Truth in History

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Like scholars in other fields, historians have long occupied themselves in self-justification. In a society which calibrates all measures by a single standard, the proof of scientific worth became relevance, which in turn was interpreted as a search not for truth but for political correctness. In a blistering professional critique of this tendency in academic scholarship, perhaps the first of its kind, Oscar Handlin offers an analysis that, if anything, has grown more pertinent over the past decade.

In seventeen chapters, written with the brilliant assurance of a master craftsman, Handlin shows why the turn to partisanship and meaning has undermined the calling of historical research. As his new introduction makes clear, partisanship has taken the best and brightest from the field into different callings. Both widely heralded upon its initial appearance as well as attacked with vigor, Truth in History emanates from a half-century’s experience of reading, writing, teaching, researching, and publishing in history and related disciplines. The passage of time has only confirmed the concerns of Handlin and the accuracy of his predictions for the field. This book will be valuable for sociologists, economists, political scientists, and historians. It is a must read for those who contemplate a life of scholarship in liberal arts.

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Editorial Reviews

From the Publisher
"Using his considerable talents as both scholar and critic, [Handlin] offers both thoughtful reflections on American historiography since its earliest days and harsh attacks upon those modern scholars who have, he claims, forgotten that the historian's first task is to search for 'truth.' . . . Few historians will read this book without finding idas and judgments with which they will disagree. But neither can any historian afford to ignore the challenging and eloquent warnings of one of the profession's most respected voices. The historian's task is, as Handlin claims, to pursue truth. But it is also to provoke thought. This important and controversial book will certainly do that." —Alan Brinkley, Boston Globe "On almost any page, no matter how randomly chosen, a historian of local, national, or global history can find chastening insights and strong towlines to his disciplin in Handlin's voluminous recapitulation of what historical inquiry can be and what it should not be. . . . This is a major, demanding collection of essays and mongraphs guided by Handlin's disillusionment with historians who settle for less than ineluctability." —Booklist "[A] most useful, carefully written and sometimes provocative book of essays and monographs. . . . Handlin's cautionary call to 'objectivity' will make waves." —Publishers Weekly "Why study history—and how. . . . Handlin discusses just such difficult and enduring questions in this worthy collection of essays. . . . Handlin tells us that there's more than one way to view a mountain, and even for those living halfway up it's a long way to the peak. So why bother with the climb? For Handlin the answer is the truth in history: his and our recognition that 'men and women walked the earth' and that 'though it takes a whole wide world of knowledge to know them, they are knowable.' A precious, hard-won recognition." —Kirkus "To understand Truth in History you have to take it personally. Its seventeen essays, informed by Oscar Handlin's robust and undisputed mastery of the craft and subject of history, articulate his unmistakable disappointment and outrage at the recent practices of American historians. . . . The best part of Handlin's writing compels us to respond honestly to his candid and generous jeremiad. . . . This sustaining vision . . . must strike a reader with its emotional force and its compelling account. . . . The scholar who defends and exemplifies this understanding of historical studies writes essays worth reading." —Robert Dawidoff, Reviews in American History "[Truth in History] does provide the most complete statement of Handlin's approach that we can hope to get. In these essays, written over many years but here reworked into a remarkably unified whole, Handlin examines the limits and possibilities of historical thought." —Jack N. Rakove, The New Republic "Oscar Handlin's Truth in History is a singular distillation of the wisdom, unnerving knowledge, and experience of a master historian who after forty years in the academic ttrenches still insists that mere facts, not existential conceits, are the fundament of history." —John P. Roche, The Fletcher School of Law and Diplomacy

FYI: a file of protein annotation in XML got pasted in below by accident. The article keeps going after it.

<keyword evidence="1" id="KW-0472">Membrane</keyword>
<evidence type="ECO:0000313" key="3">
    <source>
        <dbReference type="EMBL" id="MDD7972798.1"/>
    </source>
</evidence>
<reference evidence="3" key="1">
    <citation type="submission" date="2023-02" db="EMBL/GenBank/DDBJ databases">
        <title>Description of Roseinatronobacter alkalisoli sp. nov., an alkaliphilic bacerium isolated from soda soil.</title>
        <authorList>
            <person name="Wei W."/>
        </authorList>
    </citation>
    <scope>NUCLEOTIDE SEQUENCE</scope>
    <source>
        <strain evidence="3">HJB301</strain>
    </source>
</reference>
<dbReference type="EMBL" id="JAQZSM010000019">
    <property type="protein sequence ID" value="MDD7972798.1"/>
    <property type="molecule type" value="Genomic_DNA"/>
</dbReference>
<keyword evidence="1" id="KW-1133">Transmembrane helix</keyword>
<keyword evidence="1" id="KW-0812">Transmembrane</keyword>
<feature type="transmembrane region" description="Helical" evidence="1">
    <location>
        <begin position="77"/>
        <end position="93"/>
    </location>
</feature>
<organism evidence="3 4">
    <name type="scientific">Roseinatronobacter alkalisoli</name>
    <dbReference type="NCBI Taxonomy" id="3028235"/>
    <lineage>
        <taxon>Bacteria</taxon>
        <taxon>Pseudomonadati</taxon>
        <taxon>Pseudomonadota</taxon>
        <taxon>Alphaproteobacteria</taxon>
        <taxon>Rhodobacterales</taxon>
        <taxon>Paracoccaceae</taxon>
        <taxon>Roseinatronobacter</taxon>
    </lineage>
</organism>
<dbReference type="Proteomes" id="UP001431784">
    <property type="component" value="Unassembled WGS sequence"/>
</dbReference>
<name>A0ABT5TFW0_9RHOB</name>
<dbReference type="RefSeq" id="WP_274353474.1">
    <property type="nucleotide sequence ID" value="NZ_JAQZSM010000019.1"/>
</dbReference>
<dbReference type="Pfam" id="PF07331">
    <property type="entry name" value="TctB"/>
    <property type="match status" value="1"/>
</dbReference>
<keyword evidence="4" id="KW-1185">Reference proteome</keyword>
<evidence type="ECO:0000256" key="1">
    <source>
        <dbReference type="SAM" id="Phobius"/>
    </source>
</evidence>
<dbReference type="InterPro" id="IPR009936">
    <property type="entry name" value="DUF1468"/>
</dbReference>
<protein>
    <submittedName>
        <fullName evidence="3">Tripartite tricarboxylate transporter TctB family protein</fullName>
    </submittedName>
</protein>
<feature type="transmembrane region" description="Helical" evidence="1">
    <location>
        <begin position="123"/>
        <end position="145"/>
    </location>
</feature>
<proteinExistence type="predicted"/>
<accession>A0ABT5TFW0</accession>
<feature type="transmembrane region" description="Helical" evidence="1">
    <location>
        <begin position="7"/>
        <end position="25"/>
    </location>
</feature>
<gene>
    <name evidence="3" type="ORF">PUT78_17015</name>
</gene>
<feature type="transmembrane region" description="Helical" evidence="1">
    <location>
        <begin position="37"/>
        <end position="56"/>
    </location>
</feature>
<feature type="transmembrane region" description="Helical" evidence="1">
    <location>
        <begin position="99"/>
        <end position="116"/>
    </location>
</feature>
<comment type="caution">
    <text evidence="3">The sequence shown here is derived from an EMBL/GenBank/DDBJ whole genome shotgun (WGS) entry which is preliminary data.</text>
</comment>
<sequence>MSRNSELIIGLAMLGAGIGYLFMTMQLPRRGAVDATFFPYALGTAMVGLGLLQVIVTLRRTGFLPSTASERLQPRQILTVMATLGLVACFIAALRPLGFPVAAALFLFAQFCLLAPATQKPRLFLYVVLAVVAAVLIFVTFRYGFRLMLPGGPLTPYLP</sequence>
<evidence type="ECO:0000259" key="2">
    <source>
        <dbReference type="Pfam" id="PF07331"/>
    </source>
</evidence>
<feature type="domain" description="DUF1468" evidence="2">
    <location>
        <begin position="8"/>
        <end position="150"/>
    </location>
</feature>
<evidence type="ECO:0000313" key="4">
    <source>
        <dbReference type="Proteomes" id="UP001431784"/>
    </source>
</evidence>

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Product Details

  • ISBN-13: 9781560009511
  • Publisher: Transaction Publishers
  • Publication date: 1/1/1998
  • Pages: 437
  • Product dimensions: 6.00 (w) x 8.90 (h) x 1.50 (d)

Meet the Author

Oscar Handlin (1915–2011) was director of the Center for the History of Liberty in America at Harvard University. He is the author of numerous works that have become classics.

Oscar Handlin (1915–2011) was director of the Center for the History of Liberty in America at Harvard University. He is the author of numerous works that have become classics.

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Table of Contents

Introduction to the Transaction Edition
Preface: The Abuses of History
Personal Reflections on a Calling 1
1 A Discipline in Crisis 3
2 Living in a Valley 25
The Central Themes of American History 41
3 A History of American History 43
4 Theories of Historical Interpretation 85
5 Historical Criticism 111
6 An Instance of Criticism 145
Dealing with the Evidence 163
7 How to Read a Word 165
8 How to Count a Number 194
9 Seeing and Hearing 227
10 History in a World of Knowledge 252
Persistent Themes and Hard Facts 291
11 Political Theory and Popular Thought 293
12 Man and Magic 316
13 Good Guys and Bad 332
14 The Two-Party System 353
The Uses of History 369
15 The Diet of a Ravenous Public 371
16 Ethnicity and the New History 383
17 The Uses of History 403
Acknowledgments 417
Index 421